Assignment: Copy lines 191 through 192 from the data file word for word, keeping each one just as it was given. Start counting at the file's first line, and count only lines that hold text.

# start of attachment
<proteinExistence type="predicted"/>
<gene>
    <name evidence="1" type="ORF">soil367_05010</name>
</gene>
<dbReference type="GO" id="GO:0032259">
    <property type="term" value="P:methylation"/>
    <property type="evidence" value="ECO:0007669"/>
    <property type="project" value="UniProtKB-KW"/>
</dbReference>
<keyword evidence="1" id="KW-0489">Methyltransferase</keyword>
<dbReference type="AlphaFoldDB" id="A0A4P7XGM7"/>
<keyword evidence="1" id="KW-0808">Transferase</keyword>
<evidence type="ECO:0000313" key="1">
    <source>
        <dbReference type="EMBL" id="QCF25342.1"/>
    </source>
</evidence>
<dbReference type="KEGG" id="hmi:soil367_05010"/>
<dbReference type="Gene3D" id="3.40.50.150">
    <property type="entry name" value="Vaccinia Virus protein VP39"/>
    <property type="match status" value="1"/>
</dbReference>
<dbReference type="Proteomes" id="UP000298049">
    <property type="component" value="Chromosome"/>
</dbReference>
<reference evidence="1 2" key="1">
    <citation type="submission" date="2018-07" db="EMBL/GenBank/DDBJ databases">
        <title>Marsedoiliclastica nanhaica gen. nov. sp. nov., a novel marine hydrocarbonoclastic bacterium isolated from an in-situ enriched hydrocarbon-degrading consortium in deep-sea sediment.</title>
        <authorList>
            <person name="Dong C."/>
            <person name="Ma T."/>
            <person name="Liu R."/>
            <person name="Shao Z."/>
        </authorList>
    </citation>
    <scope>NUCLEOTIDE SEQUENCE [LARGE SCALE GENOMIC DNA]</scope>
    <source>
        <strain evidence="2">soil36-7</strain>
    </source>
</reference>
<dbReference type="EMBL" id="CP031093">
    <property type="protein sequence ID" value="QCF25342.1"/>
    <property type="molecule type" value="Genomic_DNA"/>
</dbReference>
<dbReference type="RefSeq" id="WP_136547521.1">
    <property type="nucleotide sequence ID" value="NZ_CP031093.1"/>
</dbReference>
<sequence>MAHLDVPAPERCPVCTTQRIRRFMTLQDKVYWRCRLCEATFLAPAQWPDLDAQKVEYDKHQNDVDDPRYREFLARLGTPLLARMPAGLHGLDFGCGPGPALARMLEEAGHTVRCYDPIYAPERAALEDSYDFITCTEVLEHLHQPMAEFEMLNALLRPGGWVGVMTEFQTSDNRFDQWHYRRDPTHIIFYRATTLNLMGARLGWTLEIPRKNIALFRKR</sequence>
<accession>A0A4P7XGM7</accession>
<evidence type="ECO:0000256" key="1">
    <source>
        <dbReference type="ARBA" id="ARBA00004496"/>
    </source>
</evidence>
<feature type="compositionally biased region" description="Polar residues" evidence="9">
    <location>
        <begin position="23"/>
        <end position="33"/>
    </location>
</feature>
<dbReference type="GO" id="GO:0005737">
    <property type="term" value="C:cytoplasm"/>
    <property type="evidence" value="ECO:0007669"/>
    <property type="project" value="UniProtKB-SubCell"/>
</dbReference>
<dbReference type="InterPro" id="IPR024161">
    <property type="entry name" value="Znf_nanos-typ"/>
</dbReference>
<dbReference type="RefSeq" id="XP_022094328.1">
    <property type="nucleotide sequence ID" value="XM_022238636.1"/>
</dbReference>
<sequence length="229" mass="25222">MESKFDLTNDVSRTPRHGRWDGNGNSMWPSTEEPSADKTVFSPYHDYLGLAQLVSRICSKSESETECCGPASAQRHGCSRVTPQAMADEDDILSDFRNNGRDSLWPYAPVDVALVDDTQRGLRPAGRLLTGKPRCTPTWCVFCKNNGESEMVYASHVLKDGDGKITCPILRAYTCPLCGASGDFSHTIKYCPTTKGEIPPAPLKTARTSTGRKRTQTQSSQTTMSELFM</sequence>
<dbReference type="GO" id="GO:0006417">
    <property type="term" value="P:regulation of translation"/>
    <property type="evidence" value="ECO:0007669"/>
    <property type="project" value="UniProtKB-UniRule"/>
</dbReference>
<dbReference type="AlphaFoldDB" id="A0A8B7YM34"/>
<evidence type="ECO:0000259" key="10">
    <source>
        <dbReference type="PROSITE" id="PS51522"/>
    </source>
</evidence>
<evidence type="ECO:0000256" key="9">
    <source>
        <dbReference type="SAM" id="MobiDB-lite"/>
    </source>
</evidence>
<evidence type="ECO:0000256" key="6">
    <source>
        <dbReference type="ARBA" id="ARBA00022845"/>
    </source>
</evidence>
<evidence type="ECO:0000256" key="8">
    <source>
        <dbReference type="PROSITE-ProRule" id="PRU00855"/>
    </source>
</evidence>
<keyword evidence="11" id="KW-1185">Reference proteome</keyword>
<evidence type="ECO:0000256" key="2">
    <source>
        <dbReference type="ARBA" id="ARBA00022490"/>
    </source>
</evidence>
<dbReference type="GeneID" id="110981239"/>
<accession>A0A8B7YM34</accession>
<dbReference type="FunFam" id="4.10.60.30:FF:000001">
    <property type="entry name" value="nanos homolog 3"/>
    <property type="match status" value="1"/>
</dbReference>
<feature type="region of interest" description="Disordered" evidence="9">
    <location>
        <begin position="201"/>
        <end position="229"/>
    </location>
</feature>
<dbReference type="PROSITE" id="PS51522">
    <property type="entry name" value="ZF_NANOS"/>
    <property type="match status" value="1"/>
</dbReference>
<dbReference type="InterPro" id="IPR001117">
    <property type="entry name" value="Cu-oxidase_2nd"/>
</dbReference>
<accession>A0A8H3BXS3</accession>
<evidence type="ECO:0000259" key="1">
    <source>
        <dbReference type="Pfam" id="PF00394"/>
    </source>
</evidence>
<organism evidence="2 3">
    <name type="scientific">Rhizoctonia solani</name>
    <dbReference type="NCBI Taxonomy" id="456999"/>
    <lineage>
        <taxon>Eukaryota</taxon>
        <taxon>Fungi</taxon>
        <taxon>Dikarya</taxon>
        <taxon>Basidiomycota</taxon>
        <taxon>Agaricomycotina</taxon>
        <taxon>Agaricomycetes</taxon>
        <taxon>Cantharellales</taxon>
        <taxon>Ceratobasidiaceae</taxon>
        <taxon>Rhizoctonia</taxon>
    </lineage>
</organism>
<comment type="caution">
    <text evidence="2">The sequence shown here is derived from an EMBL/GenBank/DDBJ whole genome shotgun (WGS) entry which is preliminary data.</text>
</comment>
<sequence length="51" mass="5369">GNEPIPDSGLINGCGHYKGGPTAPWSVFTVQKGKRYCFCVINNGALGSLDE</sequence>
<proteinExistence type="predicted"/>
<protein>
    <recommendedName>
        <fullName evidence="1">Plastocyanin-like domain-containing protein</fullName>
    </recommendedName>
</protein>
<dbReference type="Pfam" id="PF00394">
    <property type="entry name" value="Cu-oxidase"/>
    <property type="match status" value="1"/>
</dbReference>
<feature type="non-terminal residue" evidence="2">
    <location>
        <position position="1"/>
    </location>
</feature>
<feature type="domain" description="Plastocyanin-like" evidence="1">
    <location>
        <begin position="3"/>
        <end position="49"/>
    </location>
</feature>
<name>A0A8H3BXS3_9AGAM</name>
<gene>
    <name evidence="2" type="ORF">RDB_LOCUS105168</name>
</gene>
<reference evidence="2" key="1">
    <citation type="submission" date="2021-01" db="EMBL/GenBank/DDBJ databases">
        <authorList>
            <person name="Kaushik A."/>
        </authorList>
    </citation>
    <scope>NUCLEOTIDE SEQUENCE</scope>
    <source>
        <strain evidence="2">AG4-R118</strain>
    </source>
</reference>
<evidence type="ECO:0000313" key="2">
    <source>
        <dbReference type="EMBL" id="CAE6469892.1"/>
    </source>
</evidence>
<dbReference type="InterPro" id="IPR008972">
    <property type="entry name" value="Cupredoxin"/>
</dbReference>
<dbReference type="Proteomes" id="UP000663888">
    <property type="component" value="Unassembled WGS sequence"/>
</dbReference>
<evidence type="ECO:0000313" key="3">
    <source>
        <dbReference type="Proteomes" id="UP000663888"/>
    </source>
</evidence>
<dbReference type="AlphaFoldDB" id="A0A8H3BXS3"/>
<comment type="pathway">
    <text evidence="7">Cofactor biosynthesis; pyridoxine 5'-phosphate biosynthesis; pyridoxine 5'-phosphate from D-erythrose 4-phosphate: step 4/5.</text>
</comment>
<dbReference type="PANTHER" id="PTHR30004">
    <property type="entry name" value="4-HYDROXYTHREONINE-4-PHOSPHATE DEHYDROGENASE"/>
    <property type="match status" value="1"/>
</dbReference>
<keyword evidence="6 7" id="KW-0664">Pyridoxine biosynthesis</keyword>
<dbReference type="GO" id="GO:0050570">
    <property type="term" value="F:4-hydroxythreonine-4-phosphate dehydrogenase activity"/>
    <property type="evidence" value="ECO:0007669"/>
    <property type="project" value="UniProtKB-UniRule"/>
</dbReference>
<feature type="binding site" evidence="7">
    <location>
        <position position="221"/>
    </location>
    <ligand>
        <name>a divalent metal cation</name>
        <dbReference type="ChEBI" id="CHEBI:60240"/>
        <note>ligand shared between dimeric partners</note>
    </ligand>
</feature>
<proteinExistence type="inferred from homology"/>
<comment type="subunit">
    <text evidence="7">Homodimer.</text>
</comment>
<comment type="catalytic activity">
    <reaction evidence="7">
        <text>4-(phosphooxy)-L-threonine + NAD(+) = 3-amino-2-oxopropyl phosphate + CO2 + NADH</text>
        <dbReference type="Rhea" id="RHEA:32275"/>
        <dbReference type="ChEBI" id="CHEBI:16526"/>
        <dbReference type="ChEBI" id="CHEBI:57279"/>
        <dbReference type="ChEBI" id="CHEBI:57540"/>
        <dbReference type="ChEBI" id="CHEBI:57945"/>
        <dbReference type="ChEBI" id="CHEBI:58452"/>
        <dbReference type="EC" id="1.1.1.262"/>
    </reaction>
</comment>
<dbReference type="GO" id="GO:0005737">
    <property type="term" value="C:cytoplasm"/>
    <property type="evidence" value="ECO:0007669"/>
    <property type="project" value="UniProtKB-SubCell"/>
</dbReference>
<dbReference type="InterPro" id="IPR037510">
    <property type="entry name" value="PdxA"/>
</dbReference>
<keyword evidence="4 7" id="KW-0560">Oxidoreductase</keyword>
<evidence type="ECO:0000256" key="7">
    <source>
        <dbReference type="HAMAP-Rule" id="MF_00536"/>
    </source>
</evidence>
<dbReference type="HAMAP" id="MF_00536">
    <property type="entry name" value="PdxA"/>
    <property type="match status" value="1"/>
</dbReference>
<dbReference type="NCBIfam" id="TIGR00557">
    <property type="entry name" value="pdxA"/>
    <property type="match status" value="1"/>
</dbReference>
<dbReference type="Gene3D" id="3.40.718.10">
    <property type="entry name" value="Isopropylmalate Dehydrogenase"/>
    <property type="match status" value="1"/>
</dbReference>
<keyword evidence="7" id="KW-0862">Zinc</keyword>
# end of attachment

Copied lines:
    <property type="entry name" value="Cupredoxin"/>
</dbReference>